High blood pressure: Experiencing this while exercising is a sign you have hypertension

High blood pressure: Experiencing this while exercising is a sign you have hypertension

High blood pressure, also known as hypertension, is a term used to describe the force that your heart uses to pump blood around your body. Your blood pressure naturally fluctuates throughout the day but if it is “high”, the force is putting too much pressure on your blood vessels. Over time, this force causes your blood vessels to constrict and harden, a catalyst for heart attacks.


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With no visible symptoms to guide you, the key to warding off the threat of high blood pressure is to monitor your reading.

According to the NHS, blood pressure is measured in millimetres of mercury (mmHg) and is given as two figures:

  • Systolic pressure – the pressure when your heart pushes blood out
  • Diastolic pressure – the pressure when your heart rests between beats

“For example, if your blood pressure is ‘140 over 90’ or 140/90mmHg, it means you have a systolic pressure of 140mmHg and a diastolic pressure of 90mmHg,” explains the health body.

As a general guide, ideal blood pressure is considered to be between 90/60mmHg and 120/80mmHg, and high blood pressure is considered to be 140/90mmHg or higher, it says.

Knowing your blood pressure reading can therefore give you an indicator of your risk of developing hypertension.

According to a new study published in the Journal of the American Heart Association, how your blood pressure responds to exercise can also signal your risk of developing hypertension.

Researchers from Boston University School of Medicine (BUSM) evaluated the association of blood pressure changes and recovery with indicators of preclinical disease among participants from the Framingham Heart Study (average age 58 years, 53 percent women).

The Framingham Heart Study is a large-scale study committed to identifying the common factors or characteristics that contribute to cardiovascular disease (CVD).

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They then followed these participants to assess whether these blood pressure changes were associated with the risk of developing hypertension, cardiovascular disease or dying.

They observed that both higher exercise systolic blood pressure (SBP) and exercise diastolic blood pressure (DBP) were associated with a greater risk of developing hypertension.

Additionally, both delayed SBP and DBP recovery after exercise were associated with higher risk of cardiovascular disease and death.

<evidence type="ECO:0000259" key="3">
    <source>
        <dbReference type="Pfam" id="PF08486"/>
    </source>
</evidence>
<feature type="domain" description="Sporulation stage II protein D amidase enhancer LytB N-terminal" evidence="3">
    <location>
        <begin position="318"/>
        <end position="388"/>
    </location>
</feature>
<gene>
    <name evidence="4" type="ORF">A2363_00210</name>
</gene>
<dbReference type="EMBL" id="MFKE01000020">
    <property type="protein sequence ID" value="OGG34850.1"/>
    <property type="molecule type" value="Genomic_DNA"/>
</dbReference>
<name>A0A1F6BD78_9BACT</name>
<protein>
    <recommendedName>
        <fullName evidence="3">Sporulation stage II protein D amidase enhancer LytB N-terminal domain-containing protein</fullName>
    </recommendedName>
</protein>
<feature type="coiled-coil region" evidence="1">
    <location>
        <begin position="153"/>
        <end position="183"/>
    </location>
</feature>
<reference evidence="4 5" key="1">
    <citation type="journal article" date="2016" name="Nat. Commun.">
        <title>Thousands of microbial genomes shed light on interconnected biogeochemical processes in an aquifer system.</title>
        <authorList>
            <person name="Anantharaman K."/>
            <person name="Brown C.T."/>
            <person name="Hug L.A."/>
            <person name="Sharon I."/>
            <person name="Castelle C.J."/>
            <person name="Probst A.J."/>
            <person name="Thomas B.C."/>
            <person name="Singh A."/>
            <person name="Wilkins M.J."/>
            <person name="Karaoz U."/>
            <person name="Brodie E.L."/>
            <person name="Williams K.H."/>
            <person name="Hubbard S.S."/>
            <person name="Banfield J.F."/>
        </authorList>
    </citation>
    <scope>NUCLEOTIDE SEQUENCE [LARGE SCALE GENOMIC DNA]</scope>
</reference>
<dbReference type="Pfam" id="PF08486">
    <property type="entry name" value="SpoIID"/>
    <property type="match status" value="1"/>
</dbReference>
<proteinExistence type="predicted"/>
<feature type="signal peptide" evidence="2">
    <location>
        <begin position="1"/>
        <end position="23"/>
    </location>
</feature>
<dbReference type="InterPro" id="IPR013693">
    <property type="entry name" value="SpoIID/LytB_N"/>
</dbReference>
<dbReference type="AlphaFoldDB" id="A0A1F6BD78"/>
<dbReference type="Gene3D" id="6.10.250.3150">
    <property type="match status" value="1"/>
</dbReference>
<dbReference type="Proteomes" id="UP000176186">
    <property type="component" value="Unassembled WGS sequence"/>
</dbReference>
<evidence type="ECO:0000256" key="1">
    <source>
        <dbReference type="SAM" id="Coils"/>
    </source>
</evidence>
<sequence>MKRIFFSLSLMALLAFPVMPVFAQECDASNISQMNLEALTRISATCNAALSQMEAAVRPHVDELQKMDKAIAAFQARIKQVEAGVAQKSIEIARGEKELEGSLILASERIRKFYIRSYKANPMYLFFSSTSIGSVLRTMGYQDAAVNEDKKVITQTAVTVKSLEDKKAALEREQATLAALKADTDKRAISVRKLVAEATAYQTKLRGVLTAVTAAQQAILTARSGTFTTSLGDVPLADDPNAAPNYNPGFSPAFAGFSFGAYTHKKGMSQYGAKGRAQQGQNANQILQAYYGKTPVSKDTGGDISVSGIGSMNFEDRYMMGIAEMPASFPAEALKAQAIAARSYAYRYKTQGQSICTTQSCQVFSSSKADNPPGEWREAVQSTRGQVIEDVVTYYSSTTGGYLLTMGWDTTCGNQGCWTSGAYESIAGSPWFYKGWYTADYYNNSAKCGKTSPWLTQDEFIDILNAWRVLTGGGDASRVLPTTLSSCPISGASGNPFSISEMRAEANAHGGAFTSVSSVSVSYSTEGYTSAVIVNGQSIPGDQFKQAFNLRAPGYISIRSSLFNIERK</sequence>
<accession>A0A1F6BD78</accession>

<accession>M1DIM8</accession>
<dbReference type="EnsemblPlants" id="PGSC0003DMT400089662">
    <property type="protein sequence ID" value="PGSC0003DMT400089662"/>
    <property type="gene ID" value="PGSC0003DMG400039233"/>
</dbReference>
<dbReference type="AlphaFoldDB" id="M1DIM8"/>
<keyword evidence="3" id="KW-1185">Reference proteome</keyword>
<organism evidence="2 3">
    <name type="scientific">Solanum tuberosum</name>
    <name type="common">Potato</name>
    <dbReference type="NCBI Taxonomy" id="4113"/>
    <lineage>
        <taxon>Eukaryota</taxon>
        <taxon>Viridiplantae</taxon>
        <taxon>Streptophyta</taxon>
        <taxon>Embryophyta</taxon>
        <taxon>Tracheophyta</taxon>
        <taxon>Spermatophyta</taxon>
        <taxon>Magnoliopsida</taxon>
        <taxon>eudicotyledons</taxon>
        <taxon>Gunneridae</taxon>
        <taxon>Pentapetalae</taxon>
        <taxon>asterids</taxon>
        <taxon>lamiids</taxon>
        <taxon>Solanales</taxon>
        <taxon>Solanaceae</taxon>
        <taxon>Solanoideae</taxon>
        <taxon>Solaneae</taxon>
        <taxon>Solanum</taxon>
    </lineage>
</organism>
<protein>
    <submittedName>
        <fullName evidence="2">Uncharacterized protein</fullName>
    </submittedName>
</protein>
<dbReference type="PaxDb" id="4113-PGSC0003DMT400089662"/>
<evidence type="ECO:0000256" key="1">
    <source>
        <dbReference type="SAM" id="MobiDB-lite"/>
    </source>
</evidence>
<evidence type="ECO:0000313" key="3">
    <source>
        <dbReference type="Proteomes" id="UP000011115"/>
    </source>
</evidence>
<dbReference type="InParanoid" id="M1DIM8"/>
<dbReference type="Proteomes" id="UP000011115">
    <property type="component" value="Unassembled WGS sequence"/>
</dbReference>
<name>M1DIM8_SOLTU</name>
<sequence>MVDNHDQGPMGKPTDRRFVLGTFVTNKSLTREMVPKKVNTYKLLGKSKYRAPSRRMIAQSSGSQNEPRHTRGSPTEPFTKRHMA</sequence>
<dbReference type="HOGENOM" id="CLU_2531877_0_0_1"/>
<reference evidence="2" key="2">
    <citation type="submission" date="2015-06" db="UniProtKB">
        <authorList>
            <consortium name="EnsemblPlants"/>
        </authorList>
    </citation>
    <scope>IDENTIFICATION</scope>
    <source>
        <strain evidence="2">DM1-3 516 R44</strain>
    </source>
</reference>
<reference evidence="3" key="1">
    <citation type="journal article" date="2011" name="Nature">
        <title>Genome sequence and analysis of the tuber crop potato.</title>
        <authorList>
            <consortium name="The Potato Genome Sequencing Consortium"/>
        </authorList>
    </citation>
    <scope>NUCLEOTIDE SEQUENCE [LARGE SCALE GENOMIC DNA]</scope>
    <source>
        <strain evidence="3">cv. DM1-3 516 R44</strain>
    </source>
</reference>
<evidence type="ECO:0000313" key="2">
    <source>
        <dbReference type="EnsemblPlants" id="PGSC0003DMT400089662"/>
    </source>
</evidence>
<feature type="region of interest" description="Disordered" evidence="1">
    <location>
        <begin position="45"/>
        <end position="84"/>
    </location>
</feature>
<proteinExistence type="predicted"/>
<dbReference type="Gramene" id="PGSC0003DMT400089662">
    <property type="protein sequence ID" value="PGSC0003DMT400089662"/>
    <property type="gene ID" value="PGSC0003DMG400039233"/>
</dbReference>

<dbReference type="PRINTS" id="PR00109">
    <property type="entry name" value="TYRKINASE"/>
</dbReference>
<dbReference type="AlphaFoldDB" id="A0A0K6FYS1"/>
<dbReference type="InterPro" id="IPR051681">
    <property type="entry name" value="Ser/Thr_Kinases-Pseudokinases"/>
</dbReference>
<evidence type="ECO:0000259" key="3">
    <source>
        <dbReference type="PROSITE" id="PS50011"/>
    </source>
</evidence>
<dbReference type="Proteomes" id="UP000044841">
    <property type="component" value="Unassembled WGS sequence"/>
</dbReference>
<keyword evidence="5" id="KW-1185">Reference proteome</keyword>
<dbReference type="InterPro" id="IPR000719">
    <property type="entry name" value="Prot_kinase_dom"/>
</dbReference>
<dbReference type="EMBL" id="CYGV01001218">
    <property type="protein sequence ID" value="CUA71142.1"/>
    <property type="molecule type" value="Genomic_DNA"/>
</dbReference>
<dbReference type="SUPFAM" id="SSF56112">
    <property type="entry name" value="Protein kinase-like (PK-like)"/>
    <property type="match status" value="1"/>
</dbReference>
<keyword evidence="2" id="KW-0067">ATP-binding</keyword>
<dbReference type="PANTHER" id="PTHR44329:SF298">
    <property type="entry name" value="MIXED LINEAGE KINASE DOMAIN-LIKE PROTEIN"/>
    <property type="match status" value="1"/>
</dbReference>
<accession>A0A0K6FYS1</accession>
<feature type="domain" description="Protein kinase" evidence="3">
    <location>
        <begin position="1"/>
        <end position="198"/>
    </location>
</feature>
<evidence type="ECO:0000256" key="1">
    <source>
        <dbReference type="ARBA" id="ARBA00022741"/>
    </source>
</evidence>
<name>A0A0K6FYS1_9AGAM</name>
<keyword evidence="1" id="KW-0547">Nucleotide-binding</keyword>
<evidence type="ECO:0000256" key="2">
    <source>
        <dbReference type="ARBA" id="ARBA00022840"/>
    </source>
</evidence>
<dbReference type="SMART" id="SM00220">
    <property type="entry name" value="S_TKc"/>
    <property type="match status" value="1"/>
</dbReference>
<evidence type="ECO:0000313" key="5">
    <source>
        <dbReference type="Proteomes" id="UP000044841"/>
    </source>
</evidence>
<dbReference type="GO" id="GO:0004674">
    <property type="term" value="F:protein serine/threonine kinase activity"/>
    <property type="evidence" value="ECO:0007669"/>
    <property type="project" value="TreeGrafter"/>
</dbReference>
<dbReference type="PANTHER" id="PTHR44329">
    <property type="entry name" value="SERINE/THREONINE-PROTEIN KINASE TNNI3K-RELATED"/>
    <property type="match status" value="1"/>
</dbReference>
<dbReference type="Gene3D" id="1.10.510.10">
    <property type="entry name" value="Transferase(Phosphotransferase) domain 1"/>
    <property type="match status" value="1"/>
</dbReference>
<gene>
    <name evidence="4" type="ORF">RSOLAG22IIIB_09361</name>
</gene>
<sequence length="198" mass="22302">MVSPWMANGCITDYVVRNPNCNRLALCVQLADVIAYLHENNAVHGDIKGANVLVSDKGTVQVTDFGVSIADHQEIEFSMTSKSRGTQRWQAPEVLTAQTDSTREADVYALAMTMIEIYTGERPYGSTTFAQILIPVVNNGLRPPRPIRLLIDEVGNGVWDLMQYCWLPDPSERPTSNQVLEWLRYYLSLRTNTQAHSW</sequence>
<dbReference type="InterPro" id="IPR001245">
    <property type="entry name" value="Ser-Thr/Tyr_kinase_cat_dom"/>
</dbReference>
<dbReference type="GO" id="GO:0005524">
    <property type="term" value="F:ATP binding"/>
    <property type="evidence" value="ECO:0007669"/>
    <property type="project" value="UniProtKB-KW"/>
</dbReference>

“The way our blood pressure changes during and after exercise provides important information on whether we will develop disease in the future; this may help investigators evaluate whether this information can be used to better identify people who are at higher risk of developing hypertension and CVD, or dying later in life,” explained corresponding author Vanessa Xanthakis, PhD, assistant professor of medicine and biostatistics at BUSM and an Investigator for the Framingham Heart Study.


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In light of the findings, Xanthakis recommended that people know their blood pressure numbers, speak to their physician regarding changes during and after exercise and follow a healthy lifestyle (including a regular physical activity schedule) to help lower risk of disease later in life.

How can I measure my blood pressure?

The only way to find out if you have it is to get your blood pressure checked.

According to the NHS, blood pressure tests can be carried out at home using your own blood pressure monitor.

Like 24-hour or ambulatory monitoring, this can give a better reflection of your blood pressure, says the health body.

“It can also allow you to monitor your condition more easily in the long term,” it adds.

If it turns out your reading is too high, simple lifestyle changes can help reduce it.

“Some of these will lower your blood pressure in a matter of weeks, while others may take longer,” explains the health body.

It recommends trying the following:

  • Cut your salt intake to less than six grams (0.2oz) a day, which is about a teaspoonful
  • Eat a low-fat, balanced diet – including plenty of fresh fruit and vegetables;
  • Be active
  • Cut down on alcohol
  • Lose weight
  • Drink less caffeine – found in coffee, tea and cola
  • Stop smoking

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